EGU General Assembly 2022
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the Creative Commons Attribution 4.0 License.

Dredged sediments: A new source of nutrients as a plant-growing substrate

Laura Ferrans, Frank Schmieder, and William Hogland
Laura Ferrans et al.
  • Linnaeus University, Department of Biology and Environmental Science, 39231, Kalmar, Sweden

Dredging activities are carried out worldwide to increase water levels in harbours and bays or restore the aquatic ecosystem. As a result, a large amount of extracted sediments are produced, and the material is widely disposed of at open seas or landfills. Legal and environmental regulations constrain traditional sediment disposal methods due to their potential contaminant pathways, lack of long-term stability, and limited space capacity. Finding new disposal routes for sediments becomes a challenge. Implementing beneficial uses for dredged material represents a proper way to eliminate sea dumping and embodies adequate disposal, reducing the extraction of raw materials. Around the world, several beneficial uses of sediments have been implemented. Productive and positive uses of dredged material include incorporation in construction, agriculture, land reclamation and habitat restoration, among others.

The recycling of dredged sediments depends on their composition. The material typically contains nutrients, metals and organic compounds, according to the discharges to water bodies since sediments are the final sink of discharged compounds. Sediments with a high organic matter content and nutrients and low pollution concentrations are feasible for soil conditioning purposes. Nutrients are essential for life, and elements such as phosphorous receive high importance since the element is limited on Earth. Additionally, phosphate mines are only located in a few parts of the world, potentially causing shortages due to geopolitics. Hence, investigating new sustainable sources of nutrients is required, and dredged sediments could be employed as an option. This study aims to present dredged material as a plant-growing substrate to cultivate lettuce (L. Sativa), tested under greenhouse conditions. Moreover, another objective was to assess the risk of metal pollution related to vegetable consumption. The case study is in Kalmar, southeast of Sweden. The dredged material comes from Malmfjärden bay. The water body is currently shallow, and its biodiversity is threatened by eutrophication and continuing siltation. Therefore, a dredging project was initiated to recover the bay.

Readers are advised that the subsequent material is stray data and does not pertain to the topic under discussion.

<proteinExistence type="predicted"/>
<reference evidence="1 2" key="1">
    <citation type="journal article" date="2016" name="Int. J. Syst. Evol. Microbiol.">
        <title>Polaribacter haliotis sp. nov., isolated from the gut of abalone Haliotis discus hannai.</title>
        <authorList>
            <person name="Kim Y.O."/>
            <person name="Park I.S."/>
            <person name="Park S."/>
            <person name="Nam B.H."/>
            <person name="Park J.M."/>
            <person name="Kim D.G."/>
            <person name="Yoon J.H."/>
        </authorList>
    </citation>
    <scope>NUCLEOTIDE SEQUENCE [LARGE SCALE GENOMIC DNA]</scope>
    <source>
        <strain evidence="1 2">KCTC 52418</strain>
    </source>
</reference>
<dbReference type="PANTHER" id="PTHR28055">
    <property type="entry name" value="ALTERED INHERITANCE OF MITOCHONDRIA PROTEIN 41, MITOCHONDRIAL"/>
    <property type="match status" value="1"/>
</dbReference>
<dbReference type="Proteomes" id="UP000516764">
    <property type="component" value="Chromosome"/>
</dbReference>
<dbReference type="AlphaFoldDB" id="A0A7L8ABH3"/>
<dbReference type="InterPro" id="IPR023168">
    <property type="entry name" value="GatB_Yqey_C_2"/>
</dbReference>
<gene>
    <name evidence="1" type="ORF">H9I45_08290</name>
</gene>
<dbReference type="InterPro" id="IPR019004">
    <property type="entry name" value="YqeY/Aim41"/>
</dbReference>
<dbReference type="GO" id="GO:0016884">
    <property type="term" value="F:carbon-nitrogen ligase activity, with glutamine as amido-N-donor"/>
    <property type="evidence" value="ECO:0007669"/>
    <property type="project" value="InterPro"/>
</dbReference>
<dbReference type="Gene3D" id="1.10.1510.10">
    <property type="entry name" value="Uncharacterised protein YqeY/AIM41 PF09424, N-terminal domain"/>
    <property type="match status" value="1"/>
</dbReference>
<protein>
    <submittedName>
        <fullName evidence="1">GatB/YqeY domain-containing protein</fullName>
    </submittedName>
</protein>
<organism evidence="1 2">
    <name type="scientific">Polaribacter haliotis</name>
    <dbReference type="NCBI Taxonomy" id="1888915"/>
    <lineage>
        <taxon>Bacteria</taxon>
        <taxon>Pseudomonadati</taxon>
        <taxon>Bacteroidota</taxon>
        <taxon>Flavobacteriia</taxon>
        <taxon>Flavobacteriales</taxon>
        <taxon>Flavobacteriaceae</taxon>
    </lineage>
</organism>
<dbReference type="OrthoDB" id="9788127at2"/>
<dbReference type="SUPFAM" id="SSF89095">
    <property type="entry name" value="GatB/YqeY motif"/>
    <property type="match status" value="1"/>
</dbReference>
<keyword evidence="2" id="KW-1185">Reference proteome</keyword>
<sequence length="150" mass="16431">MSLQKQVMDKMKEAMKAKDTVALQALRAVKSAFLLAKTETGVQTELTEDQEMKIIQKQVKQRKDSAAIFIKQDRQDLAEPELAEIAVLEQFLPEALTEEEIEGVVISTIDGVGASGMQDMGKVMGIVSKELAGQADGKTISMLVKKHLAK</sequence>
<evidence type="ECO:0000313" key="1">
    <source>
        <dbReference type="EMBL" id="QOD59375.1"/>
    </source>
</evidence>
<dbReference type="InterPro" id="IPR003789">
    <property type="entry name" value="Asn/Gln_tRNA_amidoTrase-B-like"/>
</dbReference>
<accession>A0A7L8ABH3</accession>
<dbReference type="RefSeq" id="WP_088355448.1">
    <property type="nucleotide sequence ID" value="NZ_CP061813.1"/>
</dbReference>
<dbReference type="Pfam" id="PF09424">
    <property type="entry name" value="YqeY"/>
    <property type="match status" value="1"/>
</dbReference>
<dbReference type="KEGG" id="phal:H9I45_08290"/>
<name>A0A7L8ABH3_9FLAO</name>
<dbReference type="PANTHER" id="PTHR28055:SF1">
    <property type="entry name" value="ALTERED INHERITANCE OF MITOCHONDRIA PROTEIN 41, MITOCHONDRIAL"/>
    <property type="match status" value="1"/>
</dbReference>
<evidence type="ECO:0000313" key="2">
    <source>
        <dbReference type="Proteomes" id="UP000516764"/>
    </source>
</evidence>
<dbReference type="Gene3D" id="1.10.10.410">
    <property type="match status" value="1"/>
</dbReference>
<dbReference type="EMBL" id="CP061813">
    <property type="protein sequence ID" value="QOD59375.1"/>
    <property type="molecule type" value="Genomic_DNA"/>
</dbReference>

Sediments from the dewatering system of the project were extracted to be employed in the greenhouse experiment. The material presented high content of nutrients and organic matter and medium-low content of metals. The sediments were mixed with compost to improve the physical conditions since they were mainly clay and silt (90%). The selected substrates were (1) 100% compost and (2) 50% sediments - 50% compost. The seeds were pre-germinated and transplanted into pots. The experiment was carried out for 3 months in stable conditions. The obtained lettuces (leaves and roots) were analysed to measure their metal content. The results showed that the plants grew in both substrates, and the harvested lettuce had leaves of a medium length. The metal contents in the vegetables were below critical levels detrimental to human health. The study concluded that the sediments were a potential source of nutrients, using the material as a plant-growing substrate. However, mixing with other organic materials (like compost) is recommended to improve the physical properties of sediments and improve their nutrient distribution and availability.

How to cite: Ferrans, L., Schmieder, F., and Hogland, W.: Dredged sediments: A new source of nutrients as a plant-growing substrate, EGU General Assembly 2022, Vienna, Austria, 23–27 May 2022, EGU22-13557,, 2022.

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